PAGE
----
Taking a break when emotions are running high is very helpful for both of you. It's perfectly normal to feel angry, frustrated, or sad from time to time in a relationship. The most important thing is that you don't try to resolve a conflict while you're still in the midst of a surge of emotion. Rather, that you both take your time so that the emotions can calm down. With a more relaxed mood, it will be much easier for you to listen to each other and find a compromise. Research couple Gottmans and Terrace Real recommend taking at least a 20-minute walk, listening to music, or doing something else that feels good to you. Tell your partner when, approximately, you're ready to have a quiet conversation again before you take that break.
7. The Connection to your own needs is important
If you don't know what you want and need, it's hard to have an open, vulnerable conversation with your partner about your needs. To do this, you may need to take some time for yourself and think about what is really important to you and why you feel a certain way.
8. Acknowledge and understand the influence of the past
Your past relationship experiences shape the way you respond to certain issues. We all have triggers that influence the way we respond to certain sensitive issues. Therefore, it is useful to look at your biography as well as your partner's biography to understand how you have been shaped by them. If you want to learn more about triggers, you can find my article on this here.
9. There is no such thing as a perfect relationship or a perfect partner.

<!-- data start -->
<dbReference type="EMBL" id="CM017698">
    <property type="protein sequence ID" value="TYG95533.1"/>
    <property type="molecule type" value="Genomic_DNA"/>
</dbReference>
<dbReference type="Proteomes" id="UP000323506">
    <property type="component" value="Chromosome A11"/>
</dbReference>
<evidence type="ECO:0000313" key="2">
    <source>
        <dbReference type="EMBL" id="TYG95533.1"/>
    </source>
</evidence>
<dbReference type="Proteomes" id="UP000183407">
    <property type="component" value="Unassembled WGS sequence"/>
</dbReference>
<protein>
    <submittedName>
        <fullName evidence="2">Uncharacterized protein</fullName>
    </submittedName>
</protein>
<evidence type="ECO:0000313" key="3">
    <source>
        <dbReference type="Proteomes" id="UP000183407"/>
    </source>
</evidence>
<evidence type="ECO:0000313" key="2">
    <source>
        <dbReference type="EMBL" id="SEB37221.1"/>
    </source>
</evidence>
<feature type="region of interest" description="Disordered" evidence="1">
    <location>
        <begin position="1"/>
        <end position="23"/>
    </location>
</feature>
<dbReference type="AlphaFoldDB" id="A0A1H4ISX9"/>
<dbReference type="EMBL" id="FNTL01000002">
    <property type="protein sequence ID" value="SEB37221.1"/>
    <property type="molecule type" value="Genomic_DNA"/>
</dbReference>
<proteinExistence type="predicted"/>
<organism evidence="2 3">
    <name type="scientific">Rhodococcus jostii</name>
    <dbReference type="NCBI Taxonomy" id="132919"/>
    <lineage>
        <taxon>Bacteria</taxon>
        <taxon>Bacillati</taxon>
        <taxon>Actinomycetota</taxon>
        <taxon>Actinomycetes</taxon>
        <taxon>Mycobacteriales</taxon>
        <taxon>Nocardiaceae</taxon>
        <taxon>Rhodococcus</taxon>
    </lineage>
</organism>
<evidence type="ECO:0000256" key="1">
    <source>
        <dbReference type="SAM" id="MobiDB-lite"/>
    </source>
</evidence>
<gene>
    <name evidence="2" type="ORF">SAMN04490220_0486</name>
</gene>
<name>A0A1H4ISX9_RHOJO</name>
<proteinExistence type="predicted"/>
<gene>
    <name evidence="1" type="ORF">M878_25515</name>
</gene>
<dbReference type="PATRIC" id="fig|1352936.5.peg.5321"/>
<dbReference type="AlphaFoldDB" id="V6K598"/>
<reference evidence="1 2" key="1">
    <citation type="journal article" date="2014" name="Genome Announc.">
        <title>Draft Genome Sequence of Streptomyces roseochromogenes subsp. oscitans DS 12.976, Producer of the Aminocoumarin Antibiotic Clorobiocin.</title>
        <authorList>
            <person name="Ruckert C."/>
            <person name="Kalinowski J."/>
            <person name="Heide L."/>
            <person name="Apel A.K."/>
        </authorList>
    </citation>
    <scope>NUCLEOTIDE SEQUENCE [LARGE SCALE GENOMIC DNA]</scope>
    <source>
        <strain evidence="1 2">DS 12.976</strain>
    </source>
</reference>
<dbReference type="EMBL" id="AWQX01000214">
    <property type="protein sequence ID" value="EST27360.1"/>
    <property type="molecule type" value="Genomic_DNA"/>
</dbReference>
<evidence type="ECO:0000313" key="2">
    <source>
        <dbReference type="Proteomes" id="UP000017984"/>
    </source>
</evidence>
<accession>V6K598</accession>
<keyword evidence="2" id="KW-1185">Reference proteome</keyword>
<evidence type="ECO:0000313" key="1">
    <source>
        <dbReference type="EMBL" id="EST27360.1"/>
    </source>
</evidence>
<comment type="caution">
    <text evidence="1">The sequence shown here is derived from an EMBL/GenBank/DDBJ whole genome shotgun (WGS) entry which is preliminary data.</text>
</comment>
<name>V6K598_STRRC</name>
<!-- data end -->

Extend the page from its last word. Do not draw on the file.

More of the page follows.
You have to accept that there will always be some things you don't like about your partner. But these differences are also an opportunity to learn more about you and your partner. If you're both determined to grow and work on your relationship together, that's a great foundation on which to grow. (But beware. That said, there are many partners who are not a good fit for your needs and lifestyle, or who don't make you happy for other reasons. Separating yourself from these partners is good and right at your own discretion).
10. The ability to repair after a conflict is of crucial importance.
Have you ever thought about how to make up with your partner after a fight? I agree with psychotherapists Gottmans and Real who say that these moments of reparation are important in any relationship. In doing so, it is crucial to acknowledge your own contribution to the problem, that is, to become responsible, to apologize when your partner is hurt, and to try to do what the other person wants you to do to make things right. (This, of course, does not apply if your partner is narcissistically inclined and wants to hold you accountable for things where you really did nothing wrong, or your partner is otherwise abusive toward you).
11. Setting boundaries is important
Boundaries are important to any relationship because they help you clearly communicate what works for you and what doesn't. These boundaries include how you handle time together and time apart, if/how flirting is okay for you, etc. If you want to learn more about boundaries in relationships, you can find my article on the topic here.
Conclusion on principles that influence my work as a relationship counselor
In the article, you learned what is important to me as a relationship counselor. In summary, I work with a number of personal skills such as identifying your own needs, as well as relationship skills such as empathic listening. It's also important to me to teach my clients relationship education, such as that perfect relationships don't exist. I hope you were able to take something away for yourself!
Are you looking for support to make your relationship fulfilling and a place of growth for you?
- Gottman Institute, different articles
- Real, T. (2022). Us: Getting Past You and Me to Build a More Loving Relationship. Rodale Books.
- Johnson, S. (2008). Hold me tight: Seven conversations for a lifetime of love. Little, Brown Spark.